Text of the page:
MCGILL (CAN) — A team of scientists has engineered one of the world’s smallest electronic circuits.
The work could have a significant effect on the speed and power of the ever-smaller integrated circuits of the future—in everything from smartphones to desktop computers, televisions, and GPS systems.
The study, published in the journal Nature Nanotechnology, is the first time that researchers have studied how the wires in an electronic circuit interact with one another when packed so tightly together. The new electronic circuit is formed by two wires separated by only about 150 atoms or 15 nanometers (nm).
The authors, McGill University physics professor Guillaume Gervais and Mike Lilly of Sandia National Laboratories, were surprised to find that the effect of one wire on the other can be either positive or negative. This means that a current in one wire can produce a current in the other one that is either in the same or the opposite direction.
This discovery, based on the principles of quantum physics, suggests a need to revise understanding of how even the simplest electronic circuits behave at the nanoscale.
In addition to the effect on the speed and efficiency of future electronic circuits, this discovery could also help to solve one of the major challenges facing future computer design—managing the ever-increasing amount of heat produced by integrated circuits.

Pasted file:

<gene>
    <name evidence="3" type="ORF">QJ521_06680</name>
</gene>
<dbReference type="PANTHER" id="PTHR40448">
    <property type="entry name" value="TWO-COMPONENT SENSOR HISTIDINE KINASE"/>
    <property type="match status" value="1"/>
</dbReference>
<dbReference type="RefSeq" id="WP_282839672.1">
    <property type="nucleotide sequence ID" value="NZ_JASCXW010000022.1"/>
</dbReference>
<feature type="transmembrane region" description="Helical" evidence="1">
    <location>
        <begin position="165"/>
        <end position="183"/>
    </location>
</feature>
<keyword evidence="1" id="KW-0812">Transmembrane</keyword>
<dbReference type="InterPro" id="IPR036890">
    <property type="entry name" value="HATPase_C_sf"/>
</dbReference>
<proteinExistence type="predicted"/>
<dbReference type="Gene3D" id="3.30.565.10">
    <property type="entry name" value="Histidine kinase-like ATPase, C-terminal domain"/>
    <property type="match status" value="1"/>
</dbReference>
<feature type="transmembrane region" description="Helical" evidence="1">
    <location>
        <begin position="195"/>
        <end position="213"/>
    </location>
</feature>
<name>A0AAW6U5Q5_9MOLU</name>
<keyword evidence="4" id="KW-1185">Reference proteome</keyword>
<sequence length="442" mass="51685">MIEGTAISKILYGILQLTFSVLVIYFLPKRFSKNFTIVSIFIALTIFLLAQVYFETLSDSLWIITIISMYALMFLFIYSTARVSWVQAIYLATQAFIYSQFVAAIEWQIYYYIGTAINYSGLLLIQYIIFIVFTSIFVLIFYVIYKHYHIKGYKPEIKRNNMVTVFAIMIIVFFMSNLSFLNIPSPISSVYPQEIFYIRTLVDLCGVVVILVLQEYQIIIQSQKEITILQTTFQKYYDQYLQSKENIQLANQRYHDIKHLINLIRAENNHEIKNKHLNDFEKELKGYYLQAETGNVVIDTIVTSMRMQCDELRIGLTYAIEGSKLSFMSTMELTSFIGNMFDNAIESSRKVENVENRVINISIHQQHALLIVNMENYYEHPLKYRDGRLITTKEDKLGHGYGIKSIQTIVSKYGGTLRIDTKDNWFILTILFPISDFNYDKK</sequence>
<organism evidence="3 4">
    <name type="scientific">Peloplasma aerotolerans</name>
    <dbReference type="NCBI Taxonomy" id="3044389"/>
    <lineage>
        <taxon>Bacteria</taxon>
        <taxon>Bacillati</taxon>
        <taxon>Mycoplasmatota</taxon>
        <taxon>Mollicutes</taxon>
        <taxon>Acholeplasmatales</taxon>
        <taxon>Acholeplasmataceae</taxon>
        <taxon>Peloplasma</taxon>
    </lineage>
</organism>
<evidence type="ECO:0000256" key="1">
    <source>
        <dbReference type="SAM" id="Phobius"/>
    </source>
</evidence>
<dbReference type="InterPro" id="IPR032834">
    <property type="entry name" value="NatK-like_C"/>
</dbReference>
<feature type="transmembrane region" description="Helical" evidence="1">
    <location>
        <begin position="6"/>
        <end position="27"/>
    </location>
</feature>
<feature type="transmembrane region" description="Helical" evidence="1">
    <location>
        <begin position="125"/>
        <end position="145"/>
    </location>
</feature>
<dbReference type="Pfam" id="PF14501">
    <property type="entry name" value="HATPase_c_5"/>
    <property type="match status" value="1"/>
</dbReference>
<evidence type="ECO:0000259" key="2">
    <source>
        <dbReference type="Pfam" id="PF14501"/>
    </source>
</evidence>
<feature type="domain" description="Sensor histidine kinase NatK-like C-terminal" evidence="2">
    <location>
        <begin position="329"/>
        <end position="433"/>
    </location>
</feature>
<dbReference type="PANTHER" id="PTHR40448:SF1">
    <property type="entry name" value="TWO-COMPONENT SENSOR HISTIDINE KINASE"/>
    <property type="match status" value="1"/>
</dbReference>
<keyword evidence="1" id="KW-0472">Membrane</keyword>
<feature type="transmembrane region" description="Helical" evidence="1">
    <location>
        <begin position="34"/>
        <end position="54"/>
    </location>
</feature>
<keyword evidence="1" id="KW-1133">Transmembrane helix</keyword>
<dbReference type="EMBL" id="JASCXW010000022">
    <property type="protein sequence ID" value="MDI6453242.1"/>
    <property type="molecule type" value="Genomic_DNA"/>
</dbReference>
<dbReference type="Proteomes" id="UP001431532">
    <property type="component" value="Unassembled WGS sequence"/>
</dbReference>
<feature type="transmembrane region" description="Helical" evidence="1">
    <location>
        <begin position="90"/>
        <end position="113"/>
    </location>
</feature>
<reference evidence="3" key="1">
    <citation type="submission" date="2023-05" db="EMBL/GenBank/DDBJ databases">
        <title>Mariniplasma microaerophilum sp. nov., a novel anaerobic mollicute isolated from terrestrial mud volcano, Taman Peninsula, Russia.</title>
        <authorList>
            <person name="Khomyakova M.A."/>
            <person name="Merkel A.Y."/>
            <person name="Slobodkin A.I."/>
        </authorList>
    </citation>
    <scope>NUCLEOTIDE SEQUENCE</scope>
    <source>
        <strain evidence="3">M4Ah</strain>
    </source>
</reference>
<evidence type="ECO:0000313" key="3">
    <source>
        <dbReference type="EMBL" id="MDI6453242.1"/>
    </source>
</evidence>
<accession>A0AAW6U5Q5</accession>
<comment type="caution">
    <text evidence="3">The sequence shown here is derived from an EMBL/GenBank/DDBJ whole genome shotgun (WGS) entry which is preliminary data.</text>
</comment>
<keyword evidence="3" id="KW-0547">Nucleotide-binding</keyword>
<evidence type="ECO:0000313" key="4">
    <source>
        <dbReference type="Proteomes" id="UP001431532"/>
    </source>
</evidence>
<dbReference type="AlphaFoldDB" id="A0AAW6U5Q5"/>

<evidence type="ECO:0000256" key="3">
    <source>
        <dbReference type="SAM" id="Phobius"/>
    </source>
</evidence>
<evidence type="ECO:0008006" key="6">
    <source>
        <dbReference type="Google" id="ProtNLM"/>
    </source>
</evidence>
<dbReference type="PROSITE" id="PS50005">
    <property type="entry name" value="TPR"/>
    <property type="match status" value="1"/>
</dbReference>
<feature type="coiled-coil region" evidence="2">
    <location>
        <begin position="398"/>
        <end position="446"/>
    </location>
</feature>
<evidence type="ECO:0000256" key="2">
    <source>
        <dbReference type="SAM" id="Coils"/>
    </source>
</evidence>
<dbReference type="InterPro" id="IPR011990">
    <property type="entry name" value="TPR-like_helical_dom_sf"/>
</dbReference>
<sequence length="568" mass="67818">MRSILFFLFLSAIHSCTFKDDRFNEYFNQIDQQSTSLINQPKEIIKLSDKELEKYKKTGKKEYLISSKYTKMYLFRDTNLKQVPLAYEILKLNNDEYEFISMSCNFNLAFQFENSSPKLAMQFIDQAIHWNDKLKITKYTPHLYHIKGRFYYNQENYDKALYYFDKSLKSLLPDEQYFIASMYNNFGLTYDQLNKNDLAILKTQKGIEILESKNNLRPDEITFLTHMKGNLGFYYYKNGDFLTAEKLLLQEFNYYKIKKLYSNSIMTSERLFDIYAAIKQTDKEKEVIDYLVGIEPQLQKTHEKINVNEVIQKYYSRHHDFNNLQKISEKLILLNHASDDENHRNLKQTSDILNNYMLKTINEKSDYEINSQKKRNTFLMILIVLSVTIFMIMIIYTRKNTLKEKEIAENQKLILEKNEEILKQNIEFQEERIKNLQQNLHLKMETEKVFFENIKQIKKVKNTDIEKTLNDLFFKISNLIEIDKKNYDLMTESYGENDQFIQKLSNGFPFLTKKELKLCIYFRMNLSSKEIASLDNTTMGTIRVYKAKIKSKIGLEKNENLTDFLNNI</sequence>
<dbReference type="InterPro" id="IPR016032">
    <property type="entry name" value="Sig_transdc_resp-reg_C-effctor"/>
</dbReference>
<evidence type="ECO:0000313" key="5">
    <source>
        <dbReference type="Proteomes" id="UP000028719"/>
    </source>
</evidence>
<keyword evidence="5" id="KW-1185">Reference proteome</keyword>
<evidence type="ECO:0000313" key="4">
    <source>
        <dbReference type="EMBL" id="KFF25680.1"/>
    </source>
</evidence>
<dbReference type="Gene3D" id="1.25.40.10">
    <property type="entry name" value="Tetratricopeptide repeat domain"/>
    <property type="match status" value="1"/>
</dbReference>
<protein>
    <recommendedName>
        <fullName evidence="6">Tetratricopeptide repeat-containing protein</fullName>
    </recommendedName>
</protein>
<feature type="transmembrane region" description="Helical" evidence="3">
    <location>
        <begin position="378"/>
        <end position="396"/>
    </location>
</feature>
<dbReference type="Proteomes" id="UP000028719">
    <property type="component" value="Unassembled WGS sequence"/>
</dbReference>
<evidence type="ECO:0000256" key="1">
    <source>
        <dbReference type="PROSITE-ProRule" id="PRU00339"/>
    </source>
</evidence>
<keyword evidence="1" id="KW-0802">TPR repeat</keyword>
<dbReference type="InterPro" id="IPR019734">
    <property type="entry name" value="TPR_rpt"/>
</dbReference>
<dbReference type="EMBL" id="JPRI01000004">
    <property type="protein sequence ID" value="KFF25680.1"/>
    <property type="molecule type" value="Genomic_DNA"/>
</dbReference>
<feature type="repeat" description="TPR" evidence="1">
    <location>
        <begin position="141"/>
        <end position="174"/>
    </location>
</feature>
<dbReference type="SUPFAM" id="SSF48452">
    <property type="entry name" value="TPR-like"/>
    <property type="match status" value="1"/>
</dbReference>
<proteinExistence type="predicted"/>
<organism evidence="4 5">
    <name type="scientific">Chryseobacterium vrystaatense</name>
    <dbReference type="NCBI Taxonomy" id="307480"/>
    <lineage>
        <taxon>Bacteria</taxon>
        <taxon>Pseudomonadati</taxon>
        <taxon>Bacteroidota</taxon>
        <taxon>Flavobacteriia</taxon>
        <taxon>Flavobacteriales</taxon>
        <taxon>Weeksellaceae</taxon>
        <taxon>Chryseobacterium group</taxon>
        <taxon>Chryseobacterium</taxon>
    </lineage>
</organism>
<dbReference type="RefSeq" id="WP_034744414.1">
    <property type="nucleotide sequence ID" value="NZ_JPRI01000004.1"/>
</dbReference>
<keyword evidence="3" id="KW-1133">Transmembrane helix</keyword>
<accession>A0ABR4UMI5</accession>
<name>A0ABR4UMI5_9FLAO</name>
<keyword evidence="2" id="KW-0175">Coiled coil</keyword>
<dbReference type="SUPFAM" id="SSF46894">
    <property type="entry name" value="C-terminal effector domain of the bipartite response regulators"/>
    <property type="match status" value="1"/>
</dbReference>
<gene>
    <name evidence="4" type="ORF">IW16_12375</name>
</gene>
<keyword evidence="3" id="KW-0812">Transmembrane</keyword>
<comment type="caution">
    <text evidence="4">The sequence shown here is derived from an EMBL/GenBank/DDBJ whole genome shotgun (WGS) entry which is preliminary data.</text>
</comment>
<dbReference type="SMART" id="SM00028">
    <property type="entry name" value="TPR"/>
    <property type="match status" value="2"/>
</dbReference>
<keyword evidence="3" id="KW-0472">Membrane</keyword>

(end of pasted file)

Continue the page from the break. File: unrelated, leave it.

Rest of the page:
Markus Büttiker, an expert in theoretical physics, speculates that it may be possible to harness the energy lost as heat in one wire by using other wires nearby. Moreover, Buttiker believes that these findings will have an impact on the future of both fundamental and applied research in nanoelectronics.
The research was funded by The Natural Sciences and Engineering Research Council of Canada, the Fonds de recherche Nature et Technologies of Quebec, the Canadian Institute for Advanced Research, and the Center of Integrated Nanotechnologies at Sandia National Laboratories.
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